Do you recognize this?
It sure looks like a slide rule, doesn’t it?
The last really grand slide rule I had was a fancy aluminum job that my older brother Wes used at the Air Force Academy. It was easily worth a couple of hundred dollars, and it had a very nice leather pouch.
Somebody stole it from me in the football locker room. I never liked football as much after that.
At the University of Utah I got enough ahead to buy a smaller version that still resides somewhere in our house. I actually used it once in a debate round to great effect — it was cross examination debate (not so big back then), on an energy topic. The affirmative (UCLA? USC? One of those two) had a daylight savings case. They rattled off some huge number of barrels of oil to be saved, and on c-x I got it out of them that the number was barrels saved per month. Then I got ’em to confess to how many barrels we actually use in the U.S., daily, and with the slide rule’s help calculated that they were saving one-half of one percent (0.5%), with some rather draconian measures and stiff fines and jail time.
I had the slide rule with me to do homework on the drive to and from the meet across the deserts of Utah, Arizona and New Mexico; I was used it only to make sure I wasn’t off by an order of magnitude on the calculation — but when I looked up I feared the eyes of the judge were going to inflate and float out of his head. We won the round, I won the speaker points that round, and the judge commented about how facile the negative had been with numbers . . .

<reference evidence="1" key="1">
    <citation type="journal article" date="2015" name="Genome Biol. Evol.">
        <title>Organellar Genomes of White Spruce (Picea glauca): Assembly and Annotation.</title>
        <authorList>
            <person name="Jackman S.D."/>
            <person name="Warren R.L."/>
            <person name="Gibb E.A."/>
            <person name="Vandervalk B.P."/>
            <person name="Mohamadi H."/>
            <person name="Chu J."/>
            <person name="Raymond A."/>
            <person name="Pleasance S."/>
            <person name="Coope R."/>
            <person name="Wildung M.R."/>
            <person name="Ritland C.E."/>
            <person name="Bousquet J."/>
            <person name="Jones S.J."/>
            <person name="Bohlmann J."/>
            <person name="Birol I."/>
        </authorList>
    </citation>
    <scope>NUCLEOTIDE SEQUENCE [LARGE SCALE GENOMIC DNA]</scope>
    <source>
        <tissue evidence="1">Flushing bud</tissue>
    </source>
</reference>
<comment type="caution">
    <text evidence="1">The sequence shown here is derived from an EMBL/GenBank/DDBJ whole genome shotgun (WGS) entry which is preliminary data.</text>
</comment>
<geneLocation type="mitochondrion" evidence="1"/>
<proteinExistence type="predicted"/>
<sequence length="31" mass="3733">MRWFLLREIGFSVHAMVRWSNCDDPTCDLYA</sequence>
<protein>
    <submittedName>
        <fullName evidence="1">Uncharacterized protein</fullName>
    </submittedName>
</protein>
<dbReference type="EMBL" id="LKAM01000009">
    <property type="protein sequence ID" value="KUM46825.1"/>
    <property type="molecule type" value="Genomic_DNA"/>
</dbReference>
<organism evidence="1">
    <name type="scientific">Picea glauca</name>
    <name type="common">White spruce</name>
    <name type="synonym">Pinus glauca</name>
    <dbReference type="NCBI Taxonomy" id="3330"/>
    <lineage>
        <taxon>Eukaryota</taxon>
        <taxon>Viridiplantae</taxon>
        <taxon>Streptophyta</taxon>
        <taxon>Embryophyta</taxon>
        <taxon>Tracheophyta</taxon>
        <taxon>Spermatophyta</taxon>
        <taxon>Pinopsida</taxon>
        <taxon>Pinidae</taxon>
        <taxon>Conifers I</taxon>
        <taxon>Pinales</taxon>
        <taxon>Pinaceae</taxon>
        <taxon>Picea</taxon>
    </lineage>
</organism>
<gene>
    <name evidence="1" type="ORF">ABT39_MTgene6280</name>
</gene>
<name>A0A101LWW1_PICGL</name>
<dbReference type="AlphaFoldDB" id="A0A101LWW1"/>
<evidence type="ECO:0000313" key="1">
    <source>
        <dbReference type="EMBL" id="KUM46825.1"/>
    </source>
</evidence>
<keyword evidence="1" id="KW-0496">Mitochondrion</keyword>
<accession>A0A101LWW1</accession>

But I digress. A little.
Decrepit Old Fool posted that picture. It’s an iPhone — with a slide rule application (“app” to the technoscenti).
Using electrons to mimic an old slide rule! It leaves one speechless, and with a tear in one’s eye.
I’m sure I’d have to play with the thing for a few minutes to figure out how to do percentages again. The slide rule use in that debate round a few decades ago was cutting edge application of the tool at hand. It was not a fancy calculation, or difficult — it was overkill, really, because we all should have been able to do the calculations in our heads, with little fear of being inaccurate. The judge in the round was probably a speech or rhetoric grad student, working on a masters or Ph.D., and hadn’t taken a math class since freshman year. I don’t know if he thought to feel stupid; maybe he hoped the praise for our use of the thing would cover that up.
DOF makes the case that technology shouldn’t make us feel stupid, not if its makers want to sell it. Maybe that has more to do with the demise of the slide rule than the rise of calculators does. It’s a great post over there. Go read it.